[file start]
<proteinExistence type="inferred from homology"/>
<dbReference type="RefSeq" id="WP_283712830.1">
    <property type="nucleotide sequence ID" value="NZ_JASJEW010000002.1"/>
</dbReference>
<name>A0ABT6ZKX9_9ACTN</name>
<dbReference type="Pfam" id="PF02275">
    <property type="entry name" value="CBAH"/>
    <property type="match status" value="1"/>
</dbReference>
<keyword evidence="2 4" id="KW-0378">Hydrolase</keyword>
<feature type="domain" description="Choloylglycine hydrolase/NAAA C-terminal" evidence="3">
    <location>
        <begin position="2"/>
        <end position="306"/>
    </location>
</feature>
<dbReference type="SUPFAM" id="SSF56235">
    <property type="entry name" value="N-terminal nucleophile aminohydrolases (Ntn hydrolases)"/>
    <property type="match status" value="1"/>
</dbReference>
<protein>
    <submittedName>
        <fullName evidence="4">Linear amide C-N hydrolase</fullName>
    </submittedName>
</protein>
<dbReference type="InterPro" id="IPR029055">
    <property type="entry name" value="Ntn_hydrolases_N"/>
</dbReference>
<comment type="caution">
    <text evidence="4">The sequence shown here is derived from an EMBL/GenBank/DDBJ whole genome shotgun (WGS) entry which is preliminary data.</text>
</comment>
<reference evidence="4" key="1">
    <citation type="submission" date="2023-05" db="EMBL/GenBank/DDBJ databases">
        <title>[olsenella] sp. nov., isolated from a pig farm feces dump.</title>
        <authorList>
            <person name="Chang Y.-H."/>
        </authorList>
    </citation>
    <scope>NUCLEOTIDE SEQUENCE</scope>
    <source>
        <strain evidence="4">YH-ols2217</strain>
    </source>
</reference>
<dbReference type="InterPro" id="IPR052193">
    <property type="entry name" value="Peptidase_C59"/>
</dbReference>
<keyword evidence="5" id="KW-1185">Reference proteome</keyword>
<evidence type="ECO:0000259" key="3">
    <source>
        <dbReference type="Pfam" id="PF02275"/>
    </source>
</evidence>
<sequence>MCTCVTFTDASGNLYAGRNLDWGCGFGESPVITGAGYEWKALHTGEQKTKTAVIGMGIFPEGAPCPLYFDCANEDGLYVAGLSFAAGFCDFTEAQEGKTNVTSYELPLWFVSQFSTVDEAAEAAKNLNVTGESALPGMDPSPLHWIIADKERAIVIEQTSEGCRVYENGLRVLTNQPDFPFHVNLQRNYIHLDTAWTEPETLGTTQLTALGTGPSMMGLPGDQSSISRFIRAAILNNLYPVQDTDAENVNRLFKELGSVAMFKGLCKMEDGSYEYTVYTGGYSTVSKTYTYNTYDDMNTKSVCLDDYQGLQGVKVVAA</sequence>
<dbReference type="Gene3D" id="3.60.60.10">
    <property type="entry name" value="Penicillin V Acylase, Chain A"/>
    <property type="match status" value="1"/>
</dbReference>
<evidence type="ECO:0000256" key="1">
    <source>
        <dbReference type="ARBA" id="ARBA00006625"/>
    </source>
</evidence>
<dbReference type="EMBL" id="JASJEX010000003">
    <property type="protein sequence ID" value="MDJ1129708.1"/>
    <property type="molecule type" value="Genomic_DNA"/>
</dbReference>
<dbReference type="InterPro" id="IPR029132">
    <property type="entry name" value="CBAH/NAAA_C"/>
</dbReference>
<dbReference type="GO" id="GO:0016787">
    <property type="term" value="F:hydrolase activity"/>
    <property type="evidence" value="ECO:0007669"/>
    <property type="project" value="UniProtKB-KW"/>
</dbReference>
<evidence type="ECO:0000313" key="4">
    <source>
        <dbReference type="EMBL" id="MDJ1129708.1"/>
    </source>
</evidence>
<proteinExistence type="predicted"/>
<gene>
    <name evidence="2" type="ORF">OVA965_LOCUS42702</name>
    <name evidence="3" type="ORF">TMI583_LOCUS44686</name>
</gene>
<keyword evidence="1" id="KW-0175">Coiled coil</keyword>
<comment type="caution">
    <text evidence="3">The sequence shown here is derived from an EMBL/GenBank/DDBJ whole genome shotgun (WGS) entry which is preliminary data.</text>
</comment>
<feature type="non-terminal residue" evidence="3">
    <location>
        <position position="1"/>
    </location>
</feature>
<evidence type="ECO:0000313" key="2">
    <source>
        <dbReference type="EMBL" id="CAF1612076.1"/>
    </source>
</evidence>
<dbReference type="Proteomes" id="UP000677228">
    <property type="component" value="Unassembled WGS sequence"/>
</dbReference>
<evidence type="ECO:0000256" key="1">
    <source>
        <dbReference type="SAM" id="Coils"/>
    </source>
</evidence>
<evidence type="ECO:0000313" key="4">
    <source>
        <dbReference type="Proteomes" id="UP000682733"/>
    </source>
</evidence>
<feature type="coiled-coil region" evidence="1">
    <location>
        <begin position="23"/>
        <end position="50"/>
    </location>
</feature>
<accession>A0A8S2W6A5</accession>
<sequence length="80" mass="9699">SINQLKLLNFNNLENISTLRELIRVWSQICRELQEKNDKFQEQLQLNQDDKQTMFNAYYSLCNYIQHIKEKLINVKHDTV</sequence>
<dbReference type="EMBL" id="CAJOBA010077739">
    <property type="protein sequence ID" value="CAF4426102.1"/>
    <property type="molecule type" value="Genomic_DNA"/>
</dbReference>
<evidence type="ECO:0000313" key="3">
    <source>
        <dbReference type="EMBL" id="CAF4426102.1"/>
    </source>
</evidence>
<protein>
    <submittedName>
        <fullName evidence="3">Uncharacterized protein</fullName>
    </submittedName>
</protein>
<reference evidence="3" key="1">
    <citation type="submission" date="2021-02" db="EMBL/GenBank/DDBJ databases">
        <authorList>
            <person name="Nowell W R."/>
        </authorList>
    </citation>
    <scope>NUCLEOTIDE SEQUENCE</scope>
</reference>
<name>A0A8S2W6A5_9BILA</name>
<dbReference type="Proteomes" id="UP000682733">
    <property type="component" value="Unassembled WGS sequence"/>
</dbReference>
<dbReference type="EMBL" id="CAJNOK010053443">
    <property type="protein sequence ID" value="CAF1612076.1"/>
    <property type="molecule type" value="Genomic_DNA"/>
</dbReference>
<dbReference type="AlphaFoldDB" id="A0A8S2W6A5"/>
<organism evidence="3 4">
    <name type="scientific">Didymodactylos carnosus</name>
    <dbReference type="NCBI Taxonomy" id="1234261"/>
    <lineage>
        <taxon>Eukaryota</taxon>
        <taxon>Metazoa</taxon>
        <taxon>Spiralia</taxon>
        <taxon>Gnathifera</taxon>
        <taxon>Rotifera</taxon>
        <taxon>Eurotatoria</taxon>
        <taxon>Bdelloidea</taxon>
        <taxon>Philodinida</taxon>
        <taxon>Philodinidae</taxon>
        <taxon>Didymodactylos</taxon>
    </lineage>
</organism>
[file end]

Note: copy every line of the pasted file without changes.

<proteinExistence type="inferred from homology"/>
<dbReference type="RefSeq" id="WP_283712830.1">
    <property type="nucleotide sequence ID" value="NZ_JASJEW010000002.1"/>
</dbReference>
<name>A0ABT6ZKX9_9ACTN</name>
<dbReference type="Pfam" id="PF02275">
    <property type="entry name" value="CBAH"/>
    <property type="match status" value="1"/>
</dbReference>
<keyword evidence="2 4" id="KW-0378">Hydrolase</keyword>
<feature type="domain" description="Choloylglycine hydrolase/NAAA C-terminal" evidence="3">
    <location>
        <begin position="2"/>
        <end position="306"/>
    </location>
</feature>
<dbReference type="SUPFAM" id="SSF56235">
    <property type="entry name" value="N-terminal nucleophile aminohydrolases (Ntn hydrolases)"/>
    <property type="match status" value="1"/>
</dbReference>
<protein>
    <submittedName>
        <fullName evidence="4">Linear amide C-N hydrolase</fullName>
    </submittedName>
</protein>
<dbReference type="InterPro" id="IPR029055">
    <property type="entry name" value="Ntn_hydrolases_N"/>
</dbReference>
<comment type="caution">
    <text evidence="4">The sequence shown here is derived from an EMBL/GenBank/DDBJ whole genome shotgun (WGS) entry which is preliminary data.</text>
</comment>
<reference evidence="4" key="1">
    <citation type="submission" date="2023-05" db="EMBL/GenBank/DDBJ databases">
        <title>[olsenella] sp. nov., isolated from a pig farm feces dump.</title>
        <authorList>
            <person name="Chang Y.-H."/>
        </authorList>
    </citation>
    <scope>NUCLEOTIDE SEQUENCE</scope>
    <source>
        <strain evidence="4">YH-ols2217</strain>
    </source>
</reference>
<dbReference type="InterPro" id="IPR052193">
    <property type="entry name" value="Peptidase_C59"/>
</dbReference>
<keyword evidence="5" id="KW-1185">Reference proteome</keyword>
<evidence type="ECO:0000259" key="3">
    <source>
        <dbReference type="Pfam" id="PF02275"/>
    </source>
</evidence>
<sequence>MCTCVTFTDASGNLYAGRNLDWGCGFGESPVITGAGYEWKALHTGEQKTKTAVIGMGIFPEGAPCPLYFDCANEDGLYVAGLSFAAGFCDFTEAQEGKTNVTSYELPLWFVSQFSTVDEAAEAAKNLNVTGESALPGMDPSPLHWIIADKERAIVIEQTSEGCRVYENGLRVLTNQPDFPFHVNLQRNYIHLDTAWTEPETLGTTQLTALGTGPSMMGLPGDQSSISRFIRAAILNNLYPVQDTDAENVNRLFKELGSVAMFKGLCKMEDGSYEYTVYTGGYSTVSKTYTYNTYDDMNTKSVCLDDYQGLQGVKVVAA</sequence>
<dbReference type="Gene3D" id="3.60.60.10">
    <property type="entry name" value="Penicillin V Acylase, Chain A"/>
    <property type="match status" value="1"/>
</dbReference>
<evidence type="ECO:0000256" key="1">
    <source>
        <dbReference type="ARBA" id="ARBA00006625"/>
    </source>
</evidence>
<dbReference type="EMBL" id="JASJEX010000003">
    <property type="protein sequence ID" value="MDJ1129708.1"/>
    <property type="molecule type" value="Genomic_DNA"/>
</dbReference>
<dbReference type="InterPro" id="IPR029132">
    <property type="entry name" value="CBAH/NAAA_C"/>
</dbReference>
<dbReference type="GO" id="GO:0016787">
    <property type="term" value="F:hydrolase activity"/>
    <property type="evidence" value="ECO:0007669"/>
    <property type="project" value="UniProtKB-KW"/>
</dbReference>
<evidence type="ECO:0000313" key="4">
    <source>
        <dbReference type="EMBL" id="MDJ1129708.1"/>
    </source>
</evidence>
<proteinExistence type="predicted"/>
<gene>
    <name evidence="2" type="ORF">OVA965_LOCUS42702</name>
    <name evidence="3" type="ORF">TMI583_LOCUS44686</name>
</gene>
<keyword evidence="1" id="KW-0175">Coiled coil</keyword>
<comment type="caution">
    <text evidence="3">The sequence shown here is derived from an EMBL/GenBank/DDBJ whole genome shotgun (WGS) entry which is preliminary data.</text>
</comment>
<feature type="non-terminal residue" evidence="3">
    <location>
        <position position="1"/>
    </location>
</feature>
<evidence type="ECO:0000313" key="2">
    <source>
        <dbReference type="EMBL" id="CAF1612076.1"/>
    </source>
</evidence>
<dbReference type="Proteomes" id="UP000677228">
    <property type="component" value="Unassembled WGS sequence"/>
</dbReference>
<evidence type="ECO:0000256" key="1">
    <source>
        <dbReference type="SAM" id="Coils"/>
    </source>
</evidence>
<evidence type="ECO:0000313" key="4">
    <source>
        <dbReference type="Proteomes" id="UP000682733"/>
    </source>
</evidence>
<feature type="coiled-coil region" evidence="1">
    <location>
        <begin position="23"/>
        <end position="50"/>
    </location>
</feature>
<accession>A0A8S2W6A5</accession>
<sequence length="80" mass="9699">SINQLKLLNFNNLENISTLRELIRVWSQICRELQEKNDKFQEQLQLNQDDKQTMFNAYYSLCNYIQHIKEKLINVKHDTV</sequence>
<dbReference type="EMBL" id="CAJOBA010077739">
    <property type="protein sequence ID" value="CAF4426102.1"/>
    <property type="molecule type" value="Genomic_DNA"/>
</dbReference>
<evidence type="ECO:0000313" key="3">
    <source>
        <dbReference type="EMBL" id="CAF4426102.1"/>
    </source>
</evidence>
<protein>
    <submittedName>
        <fullName evidence="3">Uncharacterized protein</fullName>
    </submittedName>
</protein>
<reference evidence="3" key="1">
    <citation type="submission" date="2021-02" db="EMBL/GenBank/DDBJ databases">
        <authorList>
            <person name="Nowell W R."/>
        </authorList>
    </citation>
    <scope>NUCLEOTIDE SEQUENCE</scope>
</reference>
<name>A0A8S2W6A5_9BILA</name>
<dbReference type="Proteomes" id="UP000682733">
    <property type="component" value="Unassembled WGS sequence"/>
</dbReference>
<dbReference type="EMBL" id="CAJNOK010053443">
    <property type="protein sequence ID" value="CAF1612076.1"/>
    <property type="molecule type" value="Genomic_DNA"/>
</dbReference>
<dbReference type="AlphaFoldDB" id="A0A8S2W6A5"/>
<organism evidence="3 4">
    <name type="scientific">Didymodactylos carnosus</name>
    <dbReference type="NCBI Taxonomy" id="1234261"/>
    <lineage>
        <taxon>Eukaryota</taxon>
        <taxon>Metazoa</taxon>
        <taxon>Spiralia</taxon>
        <taxon>Gnathifera</taxon>
        <taxon>Rotifera</taxon>
        <taxon>Eurotatoria</taxon>
        <taxon>Bdelloidea</taxon>
        <taxon>Philodinida</taxon>
        <taxon>Philodinidae</taxon>
        <taxon>Didymodactylos</taxon>
    </lineage>
</organism>